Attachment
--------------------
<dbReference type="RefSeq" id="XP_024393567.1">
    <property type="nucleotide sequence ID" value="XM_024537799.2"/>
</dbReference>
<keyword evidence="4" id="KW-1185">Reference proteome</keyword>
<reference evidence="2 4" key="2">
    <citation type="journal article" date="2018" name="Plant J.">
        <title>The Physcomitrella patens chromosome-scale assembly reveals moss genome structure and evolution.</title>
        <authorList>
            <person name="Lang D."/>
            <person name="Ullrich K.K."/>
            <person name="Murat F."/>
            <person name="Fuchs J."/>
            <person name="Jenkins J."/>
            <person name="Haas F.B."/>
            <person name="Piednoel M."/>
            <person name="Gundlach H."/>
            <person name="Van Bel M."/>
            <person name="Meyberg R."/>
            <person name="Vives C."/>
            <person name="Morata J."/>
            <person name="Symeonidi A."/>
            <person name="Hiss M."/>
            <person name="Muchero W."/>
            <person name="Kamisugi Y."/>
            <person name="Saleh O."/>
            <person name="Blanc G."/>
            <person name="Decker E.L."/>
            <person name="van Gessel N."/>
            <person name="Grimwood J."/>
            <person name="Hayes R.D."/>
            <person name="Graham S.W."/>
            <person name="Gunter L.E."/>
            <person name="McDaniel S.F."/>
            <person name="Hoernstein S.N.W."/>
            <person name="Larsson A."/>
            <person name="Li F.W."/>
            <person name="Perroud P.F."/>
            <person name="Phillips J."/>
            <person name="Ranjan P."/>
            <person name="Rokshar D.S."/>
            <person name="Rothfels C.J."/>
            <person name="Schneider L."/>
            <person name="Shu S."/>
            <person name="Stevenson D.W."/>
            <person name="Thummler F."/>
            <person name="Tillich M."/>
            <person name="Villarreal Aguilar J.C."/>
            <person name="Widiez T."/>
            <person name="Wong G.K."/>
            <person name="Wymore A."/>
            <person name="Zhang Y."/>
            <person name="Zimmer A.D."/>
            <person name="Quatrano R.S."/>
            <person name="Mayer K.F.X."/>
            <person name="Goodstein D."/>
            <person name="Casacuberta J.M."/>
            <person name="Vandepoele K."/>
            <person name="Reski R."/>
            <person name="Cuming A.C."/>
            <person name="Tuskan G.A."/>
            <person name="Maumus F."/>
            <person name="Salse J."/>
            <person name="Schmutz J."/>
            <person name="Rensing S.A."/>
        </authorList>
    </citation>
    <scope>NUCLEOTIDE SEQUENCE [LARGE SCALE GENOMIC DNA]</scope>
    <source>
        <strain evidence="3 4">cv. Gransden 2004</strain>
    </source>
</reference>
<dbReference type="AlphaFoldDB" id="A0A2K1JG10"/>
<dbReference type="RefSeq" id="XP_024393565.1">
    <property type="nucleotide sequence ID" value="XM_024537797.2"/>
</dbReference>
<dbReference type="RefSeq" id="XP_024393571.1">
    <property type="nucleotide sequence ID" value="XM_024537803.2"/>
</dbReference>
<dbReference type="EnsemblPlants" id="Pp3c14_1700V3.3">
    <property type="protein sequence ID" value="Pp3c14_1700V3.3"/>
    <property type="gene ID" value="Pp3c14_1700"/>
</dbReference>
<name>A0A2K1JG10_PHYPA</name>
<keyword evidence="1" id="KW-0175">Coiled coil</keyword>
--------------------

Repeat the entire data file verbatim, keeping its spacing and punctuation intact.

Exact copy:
<dbReference type="RefSeq" id="XP_024393567.1">
    <property type="nucleotide sequence ID" value="XM_024537799.2"/>
</dbReference>
<keyword evidence="4" id="KW-1185">Reference proteome</keyword>
<reference evidence="2 4" key="2">
    <citation type="journal article" date="2018" name="Plant J.">
        <title>The Physcomitrella patens chromosome-scale assembly reveals moss genome structure and evolution.</title>
        <authorList>
            <person name="Lang D."/>
            <person name="Ullrich K.K."/>
            <person name="Murat F."/>
            <person name="Fuchs J."/>
            <person name="Jenkins J."/>
            <person name="Haas F.B."/>
            <person name="Piednoel M."/>
            <person name="Gundlach H."/>
            <person name="Van Bel M."/>
            <person name="Meyberg R."/>
            <person name="Vives C."/>
            <person name="Morata J."/>
            <person name="Symeonidi A."/>
            <person name="Hiss M."/>
            <person name="Muchero W."/>
            <person name="Kamisugi Y."/>
            <person name="Saleh O."/>
            <person name="Blanc G."/>
            <person name="Decker E.L."/>
            <person name="van Gessel N."/>
            <person name="Grimwood J."/>
            <person name="Hayes R.D."/>
            <person name="Graham S.W."/>
            <person name="Gunter L.E."/>
            <person name="McDaniel S.F."/>
            <person name="Hoernstein S.N.W."/>
            <person name="Larsson A."/>
            <person name="Li F.W."/>
            <person name="Perroud P.F."/>
            <person name="Phillips J."/>
            <person name="Ranjan P."/>
            <person name="Rokshar D.S."/>
            <person name="Rothfels C.J."/>
            <person name="Schneider L."/>
            <person name="Shu S."/>
            <person name="Stevenson D.W."/>
            <person name="Thummler F."/>
            <person name="Tillich M."/>
            <person name="Villarreal Aguilar J.C."/>
            <person name="Widiez T."/>
            <person name="Wong G.K."/>
            <person name="Wymore A."/>
            <person name="Zhang Y."/>
            <person name="Zimmer A.D."/>
            <person name="Quatrano R.S."/>
            <person name="Mayer K.F.X."/>
            <person name="Goodstein D."/>
            <person name="Casacuberta J.M."/>
            <person name="Vandepoele K."/>
            <person name="Reski R."/>
            <person name="Cuming A.C."/>
            <person name="Tuskan G.A."/>
            <person name="Maumus F."/>
            <person name="Salse J."/>
            <person name="Schmutz J."/>
            <person name="Rensing S.A."/>
        </authorList>
    </citation>
    <scope>NUCLEOTIDE SEQUENCE [LARGE SCALE GENOMIC DNA]</scope>
    <source>
        <strain evidence="3 4">cv. Gransden 2004</strain>
    </source>
</reference>
<dbReference type="AlphaFoldDB" id="A0A2K1JG10"/>
<dbReference type="RefSeq" id="XP_024393565.1">
    <property type="nucleotide sequence ID" value="XM_024537797.2"/>
</dbReference>
<dbReference type="RefSeq" id="XP_024393571.1">
    <property type="nucleotide sequence ID" value="XM_024537803.2"/>
</dbReference>
<dbReference type="EnsemblPlants" id="Pp3c14_1700V3.3">
    <property type="protein sequence ID" value="Pp3c14_1700V3.3"/>
    <property type="gene ID" value="Pp3c14_1700"/>
</dbReference>
<name>A0A2K1JG10_PHYPA</name>
<keyword evidence="1" id="KW-0175">Coiled coil</keyword>